Tag Archives: pre-revenue

How Investors Value Your Startup

Let’s start by discarding two myths:ダイヤモンド査定

  • Investors do not want control of your company! That is the last thing they want. What they do want are (a) handsome returns, and (b) for you to responsibly manage your own company so they don’t have headaches.
  • Investors do not care what past valuations were. On previous rounds, you may have received poor advice and valued your company at, say, $5M, and you found some unfortunate investors to purchase stock at that ridiculous valuation. Oh well, that’s too bad. It has zero effect on what the company is worth today.

What do investors want?

So, what do investors want? And how will they decide what your company is worth? Five main factors influence them:

  1. Is the opportunity exciting? If it isn’t exciting, they won’t bother valuing the company at all.
  2. Is the team qualified to execute on the plan? If not, you just aren’t worth the risk.
  3. Valuation based on current performance. Based on current trailing financials (i.e., what you have already done regarding revenues and profits), and multiples applicable to your specific industry, what is your company worth today?
  4. Valuation at desired time of liquidity. Based on expected performance (i.e., what you say about expected revenues and profits in your plan), and multiples applicable to your specific industry, what will your company be worth in the future? See below and blog on Determining Future Valuation.
  5. At what stage is the company? The biggest hurdles a startup has are:
    • building a product
    • getting the first revenue
    • demonstrating a repeatable sales model
    • demonstrating sustainable growth without continuing to invest external cash.

As you jump each of these hurdles successfully, the risk of total failure decreases significantly. Investors have their own rules of thumb about how that “risk of total failure” affects valuation. Here are my rules of thumb:

  • If you have not yet built your product, assume valuations will be no more than 25% of the valuations calculated using the techniques shown below.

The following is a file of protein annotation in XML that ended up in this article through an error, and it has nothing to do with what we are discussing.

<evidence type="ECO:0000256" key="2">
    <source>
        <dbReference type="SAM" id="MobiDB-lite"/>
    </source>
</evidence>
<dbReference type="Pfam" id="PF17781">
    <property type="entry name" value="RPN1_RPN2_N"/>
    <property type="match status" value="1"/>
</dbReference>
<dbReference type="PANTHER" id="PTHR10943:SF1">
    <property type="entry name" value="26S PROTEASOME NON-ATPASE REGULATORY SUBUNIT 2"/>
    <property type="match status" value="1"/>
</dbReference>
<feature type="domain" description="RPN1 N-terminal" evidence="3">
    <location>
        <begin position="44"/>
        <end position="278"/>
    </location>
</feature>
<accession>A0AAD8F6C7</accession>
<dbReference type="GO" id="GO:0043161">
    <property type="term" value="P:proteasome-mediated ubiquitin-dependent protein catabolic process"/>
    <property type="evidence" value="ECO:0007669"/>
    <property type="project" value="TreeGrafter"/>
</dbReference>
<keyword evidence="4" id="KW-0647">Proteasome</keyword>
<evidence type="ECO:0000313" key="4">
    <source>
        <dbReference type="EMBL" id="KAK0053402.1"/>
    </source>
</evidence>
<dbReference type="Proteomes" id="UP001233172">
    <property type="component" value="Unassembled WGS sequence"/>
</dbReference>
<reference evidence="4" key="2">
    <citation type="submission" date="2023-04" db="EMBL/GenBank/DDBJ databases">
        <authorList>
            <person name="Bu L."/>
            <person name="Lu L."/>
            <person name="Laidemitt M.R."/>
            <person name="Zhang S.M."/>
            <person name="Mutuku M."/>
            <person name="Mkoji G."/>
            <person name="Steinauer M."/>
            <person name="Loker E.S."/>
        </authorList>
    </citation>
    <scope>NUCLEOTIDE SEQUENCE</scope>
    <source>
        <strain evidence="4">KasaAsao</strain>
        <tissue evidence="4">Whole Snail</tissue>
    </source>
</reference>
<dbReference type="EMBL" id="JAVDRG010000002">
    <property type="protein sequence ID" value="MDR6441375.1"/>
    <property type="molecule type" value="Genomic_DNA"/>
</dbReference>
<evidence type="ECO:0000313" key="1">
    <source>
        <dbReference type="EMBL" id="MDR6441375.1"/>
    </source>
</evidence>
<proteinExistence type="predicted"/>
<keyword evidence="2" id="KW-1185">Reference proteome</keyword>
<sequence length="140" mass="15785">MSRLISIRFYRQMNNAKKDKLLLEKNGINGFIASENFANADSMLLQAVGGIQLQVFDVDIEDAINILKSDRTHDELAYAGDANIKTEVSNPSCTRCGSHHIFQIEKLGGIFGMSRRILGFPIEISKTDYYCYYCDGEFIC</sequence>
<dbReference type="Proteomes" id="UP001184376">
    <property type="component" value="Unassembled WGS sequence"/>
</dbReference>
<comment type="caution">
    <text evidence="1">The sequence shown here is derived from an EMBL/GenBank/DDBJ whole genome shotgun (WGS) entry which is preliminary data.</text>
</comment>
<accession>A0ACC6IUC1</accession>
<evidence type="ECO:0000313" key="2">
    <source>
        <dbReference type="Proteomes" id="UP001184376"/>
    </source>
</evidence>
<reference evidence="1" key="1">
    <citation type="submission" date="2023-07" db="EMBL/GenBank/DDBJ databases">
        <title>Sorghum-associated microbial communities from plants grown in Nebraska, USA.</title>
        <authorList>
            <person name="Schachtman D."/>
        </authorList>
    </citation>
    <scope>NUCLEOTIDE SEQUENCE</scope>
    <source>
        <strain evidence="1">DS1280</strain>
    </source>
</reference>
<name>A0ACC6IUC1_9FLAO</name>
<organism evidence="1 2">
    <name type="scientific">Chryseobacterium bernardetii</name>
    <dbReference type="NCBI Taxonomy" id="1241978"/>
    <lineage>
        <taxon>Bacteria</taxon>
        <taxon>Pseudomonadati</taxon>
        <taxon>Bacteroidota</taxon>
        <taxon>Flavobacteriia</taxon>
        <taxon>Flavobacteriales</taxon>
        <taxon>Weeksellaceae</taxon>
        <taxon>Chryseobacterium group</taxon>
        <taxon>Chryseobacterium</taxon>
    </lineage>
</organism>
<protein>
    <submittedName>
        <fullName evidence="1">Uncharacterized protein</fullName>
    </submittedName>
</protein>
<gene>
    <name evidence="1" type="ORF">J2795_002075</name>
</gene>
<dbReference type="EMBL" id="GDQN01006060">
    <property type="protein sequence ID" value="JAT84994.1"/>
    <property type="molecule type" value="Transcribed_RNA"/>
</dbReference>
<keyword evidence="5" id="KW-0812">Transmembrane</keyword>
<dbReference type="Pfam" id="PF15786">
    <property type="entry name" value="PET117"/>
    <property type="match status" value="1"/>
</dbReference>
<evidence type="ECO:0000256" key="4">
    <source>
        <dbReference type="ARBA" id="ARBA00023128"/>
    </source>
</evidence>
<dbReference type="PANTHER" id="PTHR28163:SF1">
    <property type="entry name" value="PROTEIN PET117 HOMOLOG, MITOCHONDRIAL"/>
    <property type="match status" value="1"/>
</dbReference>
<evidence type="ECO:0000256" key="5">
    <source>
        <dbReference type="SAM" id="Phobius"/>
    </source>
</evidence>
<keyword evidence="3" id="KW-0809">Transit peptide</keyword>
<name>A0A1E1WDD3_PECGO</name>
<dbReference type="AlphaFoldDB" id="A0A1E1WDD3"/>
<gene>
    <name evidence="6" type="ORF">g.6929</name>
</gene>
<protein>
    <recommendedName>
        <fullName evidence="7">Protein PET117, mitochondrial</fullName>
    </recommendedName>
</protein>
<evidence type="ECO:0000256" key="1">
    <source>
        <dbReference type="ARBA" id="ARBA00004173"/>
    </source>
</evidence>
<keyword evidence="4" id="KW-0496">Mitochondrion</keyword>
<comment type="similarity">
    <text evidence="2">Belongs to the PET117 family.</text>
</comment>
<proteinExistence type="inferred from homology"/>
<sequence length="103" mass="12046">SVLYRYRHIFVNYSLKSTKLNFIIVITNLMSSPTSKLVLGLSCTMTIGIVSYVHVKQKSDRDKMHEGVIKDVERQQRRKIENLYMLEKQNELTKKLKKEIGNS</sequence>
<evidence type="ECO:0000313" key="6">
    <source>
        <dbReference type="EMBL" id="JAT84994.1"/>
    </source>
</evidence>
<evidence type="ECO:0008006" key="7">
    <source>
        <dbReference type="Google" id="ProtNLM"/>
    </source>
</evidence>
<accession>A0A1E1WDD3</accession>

• If you have built your product but have not yet received revenue, assume valuations will be no more than 50% of the valuations calculated using the techniques shown below.
  • If you have built your product, started receiving revenue, but have not yet demonstrated a repeatable sales model, assume valuations will be no more than 75% of the valuations calculated using the techniques shown below.
  • If you have demonstrated a repeatable sales model and are looking for investments to “ramp up,” then the following techniques for valuation are applicable.

What To Do With Future Valuation?

Let’s talk a bit more about item 4 above. What will investors do with that future valuation once it is computed? They certainly won’t use it for today’s valuation. What they will do is use it to determine what value the company needs to have today so they can receive an acceptable return on their investment. Assuming that FV is the computed future valuation of the company at the time of liquidity, IRR is the investor’s desired rate of return and n is the number of years between now and the liquidity event, the calculation goes as follows:

Current Value of Company = FV / (1 + IRR)n

So, for example, let’s say the FV is determined to be $15M (using the techniques of the blog, Determining Future Valuation), and the investors desire a 50% IRR (not unreasonable considering the degree of risk) over 5 years. Plugging those numbers into the above formula, we get:

Current Value of Company = 15M / (1 + .5)5 = $1.98M

So, if you are looking for those investors to invest $500K now, expect them to ask for 25% of the company (because $500K is 25% of $1.98M); if you are looking for those investors to invest $250K now, expect them to ask for 12.5% of the company. And so on. But this applies only after you have demonstrated a repeatable sales model.

Now you need to factor in the risks described above. If your company is:

  • Pre-product, valuations decrease by around 75%. So continuing with the above example, the company now has a current valuation of around $500K. So, if you are looking for those investors to invest $500K now, expect them to ask for 100% of the company (obviously not a good idea); if you are looking for those investors to invest $250K now, expect them to ask for 50% of the company.
  • Pre-revenue, valuations decrease by around 50%. Continuing with the above example, the company now has a current valuation of around $1M. So, if you are looking for those investors to invest $500K now, expect them to ask for 50% of the company; if you are looking for those investors to invest $250K now, expect them to ask for 25% of the company. And so on.
  • Pre-repeatable sales, valuations decrease by around 25%. Continuing with the above example, the company now has a current valuation of around $1.5M. So, if you are looking for those investors to invest $500K now, expect them to ask for 33% of the company; if you are looking for those investors to invest $250K now, expect them to ask for 16.6% of the company. And so on.

None of the above is motivated by greed or a desire for control; it is pure economics. Investors want (and deserve) a fair return for their investment.

Of course many other factors come into play including experience, negotiation skills, degree of desperation to obtain cash, and availability of competition for deals (for the investor) and investors (for the entrepreneur).

Alan DavisDavis is a serial entrepreneur currently in his fifth startup. He is also an angel investor and the author of six books.